BBB Warns Shoppers of the 12 Scams of Christmas

Shoppers walking on downtown Naperville sidewalk.
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As the holidays draw near, the Better Business Bureau (BBB) is offering tips on how to steer clear of scams targeted at shoppers. They’ve neatly wrapped up the information in a 12 Scams of Christmas list.

Look out for misleading social media ads.

Advertisements often pop up within a news feed, but not all are for companies or products that are legit. If unsure, consumers can check out the business profile on the Better Business Bureau website.

Beware of social media gift exchange posts.

Some request exchanging bottles of wine, others ask to send a gift of money to strangers and pay it forward, and yet others involve a “Secret Santa Dog,” encouraging people to buy a $10 for their “secret dog. What they all have in common is their status as an illegal pyramid scheme. It’s also a way for scammers to get personal information from participants.

Be wary of any holiday-themed apps.

Though they may look cute, sites with special Santa offers or reindeer games and the like can sometimes be scams. Make sure to carefully read the privacy policies. Sites that may offer to send Santa your wish list for example could be collecting personal data. And apps that are free sometimes either contain malware, or have more time-consuming ads than another similar site which charges a fee.

Be cautious about alerts of compromised accounts.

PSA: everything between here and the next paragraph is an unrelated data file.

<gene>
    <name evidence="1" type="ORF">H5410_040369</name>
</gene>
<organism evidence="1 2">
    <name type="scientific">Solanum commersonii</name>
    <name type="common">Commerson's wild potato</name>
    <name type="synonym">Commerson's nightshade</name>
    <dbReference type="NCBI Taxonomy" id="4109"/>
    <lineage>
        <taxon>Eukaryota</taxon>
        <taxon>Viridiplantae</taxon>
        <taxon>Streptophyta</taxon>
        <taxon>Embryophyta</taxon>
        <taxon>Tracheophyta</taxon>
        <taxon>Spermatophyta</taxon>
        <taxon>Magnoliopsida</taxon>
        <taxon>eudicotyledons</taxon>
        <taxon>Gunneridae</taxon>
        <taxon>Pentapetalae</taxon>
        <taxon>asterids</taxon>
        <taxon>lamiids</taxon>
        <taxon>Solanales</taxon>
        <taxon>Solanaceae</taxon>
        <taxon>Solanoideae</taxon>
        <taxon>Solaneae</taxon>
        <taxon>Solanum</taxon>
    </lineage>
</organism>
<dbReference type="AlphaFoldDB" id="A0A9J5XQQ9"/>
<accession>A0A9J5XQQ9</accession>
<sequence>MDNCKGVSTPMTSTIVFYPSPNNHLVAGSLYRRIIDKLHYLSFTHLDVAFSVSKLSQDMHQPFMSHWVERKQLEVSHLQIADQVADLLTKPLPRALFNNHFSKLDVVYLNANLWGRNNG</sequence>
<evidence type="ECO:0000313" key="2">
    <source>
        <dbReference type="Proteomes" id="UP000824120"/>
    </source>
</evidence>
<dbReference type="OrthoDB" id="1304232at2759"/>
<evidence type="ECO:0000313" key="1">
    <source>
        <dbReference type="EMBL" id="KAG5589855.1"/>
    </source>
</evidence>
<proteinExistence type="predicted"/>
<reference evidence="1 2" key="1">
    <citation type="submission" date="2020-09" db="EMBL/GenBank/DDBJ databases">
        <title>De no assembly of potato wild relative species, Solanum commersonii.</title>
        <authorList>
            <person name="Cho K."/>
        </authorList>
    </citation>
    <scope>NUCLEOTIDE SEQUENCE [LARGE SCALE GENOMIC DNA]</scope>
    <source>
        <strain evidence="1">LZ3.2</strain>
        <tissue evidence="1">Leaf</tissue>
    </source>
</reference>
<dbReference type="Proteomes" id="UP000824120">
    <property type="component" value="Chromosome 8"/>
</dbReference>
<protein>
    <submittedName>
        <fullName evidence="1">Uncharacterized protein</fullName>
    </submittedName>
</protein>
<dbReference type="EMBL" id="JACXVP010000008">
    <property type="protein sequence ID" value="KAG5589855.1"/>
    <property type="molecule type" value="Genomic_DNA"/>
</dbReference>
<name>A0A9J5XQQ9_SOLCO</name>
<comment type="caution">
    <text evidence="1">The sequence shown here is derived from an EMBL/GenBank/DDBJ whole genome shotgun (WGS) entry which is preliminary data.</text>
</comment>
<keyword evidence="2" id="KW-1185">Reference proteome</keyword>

Emails saying your Amazon, Paypal, Netflix or bank account have been compromised have been reported through the BBB Scam Tracker.

Don’t send personal information for “FREE” gift cards.

Scammers like to impersonate a company, then tell people they can get a free gift card if they send private information. Or, they may send a pop-up saying you’ve received a prize. Don’t click either the pop-up, or any links within this type of email.

Make sure temporary holiday jobs are legit.

Scammers sometimes create false job opportunities to try and steal money and personal information from job applicants. Make sure any position you are applying for is on the level, and avoid any that look too good to be true.

Watch out for emails with lookalike websites.

Scammers take advantage of the many emails shopper receive during the season, sending their own emails which look like popular companies, and encouraging those who open them to click on links. These can launch malware, or send consumers to a bogus site where their money and personal information may be collected.

Only give to reputable, known charities.

It’s the season of giving and that spurs many scams. Organizations can be verified through BBB’s site.

Beware of fake shipping notifications.

As consumers get more shipping notifications sent their way during the holiday season, scammers like to take advantage, sending phishing emails with enclosed links that steal personal information. Those can also sometimes launch malware.

Be wary of online pop-up holiday virtual events.

Scammers sometimes create fake event pages where they purport that a free event actually has a charge, in an effort to get credit card information. Always verify any payment requirements with an event organizer if unsure.

Look out for knock-off sales of top holiday items.

Popular toys and some luxury items may be advertised from resellers on platforms like Facebook Marketplace. Often their items are merely cheap knock-offs. Be cautious about who you do your buying from.

Beware puppy scams.

As families consider purchasing pets this holiday season, they need to look out for potential scams. It’s estimated that 80% of sponsored pet advertisements may be fake. Don’t buy a pet unless you’ve seen it in person.

You can find more information about avoiding scams on the BBB website.

NCTV17’s Kim Pirc reports.

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